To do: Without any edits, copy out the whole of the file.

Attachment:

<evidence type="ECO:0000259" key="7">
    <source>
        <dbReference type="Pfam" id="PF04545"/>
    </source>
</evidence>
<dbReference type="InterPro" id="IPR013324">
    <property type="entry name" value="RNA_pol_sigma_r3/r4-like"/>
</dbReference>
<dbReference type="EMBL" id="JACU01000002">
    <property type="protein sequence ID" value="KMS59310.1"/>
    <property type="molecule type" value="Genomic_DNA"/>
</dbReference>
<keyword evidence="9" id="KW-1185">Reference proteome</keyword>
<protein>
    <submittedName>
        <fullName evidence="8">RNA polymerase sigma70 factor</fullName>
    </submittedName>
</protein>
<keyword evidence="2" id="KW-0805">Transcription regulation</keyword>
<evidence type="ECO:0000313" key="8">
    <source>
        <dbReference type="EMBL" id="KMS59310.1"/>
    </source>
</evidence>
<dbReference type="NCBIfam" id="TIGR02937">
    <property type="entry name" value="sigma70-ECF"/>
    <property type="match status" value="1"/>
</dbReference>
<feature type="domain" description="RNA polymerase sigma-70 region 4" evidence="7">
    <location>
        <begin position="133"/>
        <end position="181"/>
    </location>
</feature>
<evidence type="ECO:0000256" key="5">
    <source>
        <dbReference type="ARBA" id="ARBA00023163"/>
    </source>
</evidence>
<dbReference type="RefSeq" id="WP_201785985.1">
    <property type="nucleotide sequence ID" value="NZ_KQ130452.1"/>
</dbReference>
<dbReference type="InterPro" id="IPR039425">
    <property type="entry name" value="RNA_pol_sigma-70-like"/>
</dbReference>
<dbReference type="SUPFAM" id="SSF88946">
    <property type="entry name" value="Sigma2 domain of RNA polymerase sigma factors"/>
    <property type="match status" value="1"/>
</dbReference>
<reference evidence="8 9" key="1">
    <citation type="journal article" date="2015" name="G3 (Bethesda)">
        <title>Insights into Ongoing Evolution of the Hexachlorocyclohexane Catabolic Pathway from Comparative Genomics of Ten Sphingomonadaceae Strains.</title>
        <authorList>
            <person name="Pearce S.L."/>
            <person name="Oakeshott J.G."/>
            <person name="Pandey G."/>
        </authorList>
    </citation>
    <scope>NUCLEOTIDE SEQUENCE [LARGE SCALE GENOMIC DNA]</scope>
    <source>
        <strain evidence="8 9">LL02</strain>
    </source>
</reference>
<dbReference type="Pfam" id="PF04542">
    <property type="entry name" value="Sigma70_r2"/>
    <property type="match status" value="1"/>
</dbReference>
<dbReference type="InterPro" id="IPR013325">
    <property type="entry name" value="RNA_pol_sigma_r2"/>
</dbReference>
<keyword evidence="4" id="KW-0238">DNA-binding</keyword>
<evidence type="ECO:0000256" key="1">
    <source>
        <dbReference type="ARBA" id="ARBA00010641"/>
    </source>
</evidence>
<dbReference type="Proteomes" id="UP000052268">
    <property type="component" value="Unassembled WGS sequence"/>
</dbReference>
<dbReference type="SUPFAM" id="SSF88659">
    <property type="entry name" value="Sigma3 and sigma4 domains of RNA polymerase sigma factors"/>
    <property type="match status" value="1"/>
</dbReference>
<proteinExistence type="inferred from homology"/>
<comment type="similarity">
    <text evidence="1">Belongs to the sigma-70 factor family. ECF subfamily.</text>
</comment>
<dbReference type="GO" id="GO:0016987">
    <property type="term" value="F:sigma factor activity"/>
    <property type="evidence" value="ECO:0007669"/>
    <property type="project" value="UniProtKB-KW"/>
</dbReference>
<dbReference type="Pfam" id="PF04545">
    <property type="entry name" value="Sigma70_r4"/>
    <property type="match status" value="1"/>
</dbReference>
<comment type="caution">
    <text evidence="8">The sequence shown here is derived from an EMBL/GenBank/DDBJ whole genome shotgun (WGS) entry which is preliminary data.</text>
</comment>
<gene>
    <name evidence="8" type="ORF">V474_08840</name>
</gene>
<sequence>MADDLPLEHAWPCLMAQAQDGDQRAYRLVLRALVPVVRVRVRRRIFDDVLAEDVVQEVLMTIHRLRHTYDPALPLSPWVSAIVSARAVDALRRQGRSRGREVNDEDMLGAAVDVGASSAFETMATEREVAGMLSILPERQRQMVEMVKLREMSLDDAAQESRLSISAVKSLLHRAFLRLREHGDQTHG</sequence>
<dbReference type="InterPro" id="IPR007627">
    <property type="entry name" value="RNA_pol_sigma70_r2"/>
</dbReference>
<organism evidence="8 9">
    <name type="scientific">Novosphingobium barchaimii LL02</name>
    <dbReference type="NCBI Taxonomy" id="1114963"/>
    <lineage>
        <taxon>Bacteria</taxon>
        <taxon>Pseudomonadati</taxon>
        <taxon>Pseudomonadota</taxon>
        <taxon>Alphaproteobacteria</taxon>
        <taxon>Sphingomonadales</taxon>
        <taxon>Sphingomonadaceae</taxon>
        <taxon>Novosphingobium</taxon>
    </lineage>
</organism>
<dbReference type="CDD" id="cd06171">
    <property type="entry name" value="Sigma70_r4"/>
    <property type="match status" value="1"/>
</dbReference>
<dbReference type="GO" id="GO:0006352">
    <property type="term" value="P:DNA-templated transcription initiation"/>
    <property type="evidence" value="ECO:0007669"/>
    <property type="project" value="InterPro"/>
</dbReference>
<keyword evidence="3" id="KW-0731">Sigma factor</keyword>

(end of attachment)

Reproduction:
<evidence type="ECO:0000259" key="7">
    <source>
        <dbReference type="Pfam" id="PF04545"/>
    </source>
</evidence>
<dbReference type="InterPro" id="IPR013324">
    <property type="entry name" value="RNA_pol_sigma_r3/r4-like"/>
</dbReference>
<dbReference type="EMBL" id="JACU01000002">
    <property type="protein sequence ID" value="KMS59310.1"/>
    <property type="molecule type" value="Genomic_DNA"/>
</dbReference>
<keyword evidence="9" id="KW-1185">Reference proteome</keyword>
<protein>
    <submittedName>
        <fullName evidence="8">RNA polymerase sigma70 factor</fullName>
    </submittedName>
</protein>
<keyword evidence="2" id="KW-0805">Transcription regulation</keyword>
<evidence type="ECO:0000313" key="8">
    <source>
        <dbReference type="EMBL" id="KMS59310.1"/>
    </source>
</evidence>
<dbReference type="NCBIfam" id="TIGR02937">
    <property type="entry name" value="sigma70-ECF"/>
    <property type="match status" value="1"/>
</dbReference>
<feature type="domain" description="RNA polymerase sigma-70 region 4" evidence="7">
    <location>
        <begin position="133"/>
        <end position="181"/>
    </location>
</feature>
<evidence type="ECO:0000256" key="5">
    <source>
        <dbReference type="ARBA" id="ARBA00023163"/>
    </source>
</evidence>
<dbReference type="RefSeq" id="WP_201785985.1">
    <property type="nucleotide sequence ID" value="NZ_KQ130452.1"/>
</dbReference>
<dbReference type="InterPro" id="IPR039425">
    <property type="entry name" value="RNA_pol_sigma-70-like"/>
</dbReference>
<dbReference type="SUPFAM" id="SSF88946">
    <property type="entry name" value="Sigma2 domain of RNA polymerase sigma factors"/>
    <property type="match status" value="1"/>
</dbReference>
<reference evidence="8 9" key="1">
    <citation type="journal article" date="2015" name="G3 (Bethesda)">
        <title>Insights into Ongoing Evolution of the Hexachlorocyclohexane Catabolic Pathway from Comparative Genomics of Ten Sphingomonadaceae Strains.</title>
        <authorList>
            <person name="Pearce S.L."/>
            <person name="Oakeshott J.G."/>
            <person name="Pandey G."/>
        </authorList>
    </citation>
    <scope>NUCLEOTIDE SEQUENCE [LARGE SCALE GENOMIC DNA]</scope>
    <source>
        <strain evidence="8 9">LL02</strain>
    </source>
</reference>
<dbReference type="Pfam" id="PF04542">
    <property type="entry name" value="Sigma70_r2"/>
    <property type="match status" value="1"/>
</dbReference>
<dbReference type="InterPro" id="IPR013325">
    <property type="entry name" value="RNA_pol_sigma_r2"/>
</dbReference>
<keyword evidence="4" id="KW-0238">DNA-binding</keyword>
<evidence type="ECO:0000256" key="1">
    <source>
        <dbReference type="ARBA" id="ARBA00010641"/>
    </source>
</evidence>
<dbReference type="Proteomes" id="UP000052268">
    <property type="component" value="Unassembled WGS sequence"/>
</dbReference>
<dbReference type="SUPFAM" id="SSF88659">
    <property type="entry name" value="Sigma3 and sigma4 domains of RNA polymerase sigma factors"/>
    <property type="match status" value="1"/>
</dbReference>
<proteinExistence type="inferred from homology"/>
<comment type="similarity">
    <text evidence="1">Belongs to the sigma-70 factor family. ECF subfamily.</text>
</comment>
<dbReference type="GO" id="GO:0016987">
    <property type="term" value="F:sigma factor activity"/>
    <property type="evidence" value="ECO:0007669"/>
    <property type="project" value="UniProtKB-KW"/>
</dbReference>
<dbReference type="Pfam" id="PF04545">
    <property type="entry name" value="Sigma70_r4"/>
    <property type="match status" value="1"/>
</dbReference>
<comment type="caution">
    <text evidence="8">The sequence shown here is derived from an EMBL/GenBank/DDBJ whole genome shotgun (WGS) entry which is preliminary data.</text>
</comment>
<gene>
    <name evidence="8" type="ORF">V474_08840</name>
</gene>
<sequence>MADDLPLEHAWPCLMAQAQDGDQRAYRLVLRALVPVVRVRVRRRIFDDVLAEDVVQEVLMTIHRLRHTYDPALPLSPWVSAIVSARAVDALRRQGRSRGREVNDEDMLGAAVDVGASSAFETMATEREVAGMLSILPERQRQMVEMVKLREMSLDDAAQESRLSISAVKSLLHRAFLRLREHGDQTHG</sequence>
<dbReference type="InterPro" id="IPR007627">
    <property type="entry name" value="RNA_pol_sigma70_r2"/>
</dbReference>
<organism evidence="8 9">
    <name type="scientific">Novosphingobium barchaimii LL02</name>
    <dbReference type="NCBI Taxonomy" id="1114963"/>
    <lineage>
        <taxon>Bacteria</taxon>
        <taxon>Pseudomonadati</taxon>
        <taxon>Pseudomonadota</taxon>
        <taxon>Alphaproteobacteria</taxon>
        <taxon>Sphingomonadales</taxon>
        <taxon>Sphingomonadaceae</taxon>
        <taxon>Novosphingobium</taxon>
    </lineage>
</organism>
<dbReference type="CDD" id="cd06171">
    <property type="entry name" value="Sigma70_r4"/>
    <property type="match status" value="1"/>
</dbReference>
<dbReference type="GO" id="GO:0006352">
    <property type="term" value="P:DNA-templated transcription initiation"/>
    <property type="evidence" value="ECO:0007669"/>
    <property type="project" value="InterPro"/>
</dbReference>
<keyword evidence="3" id="KW-0731">Sigma factor</keyword>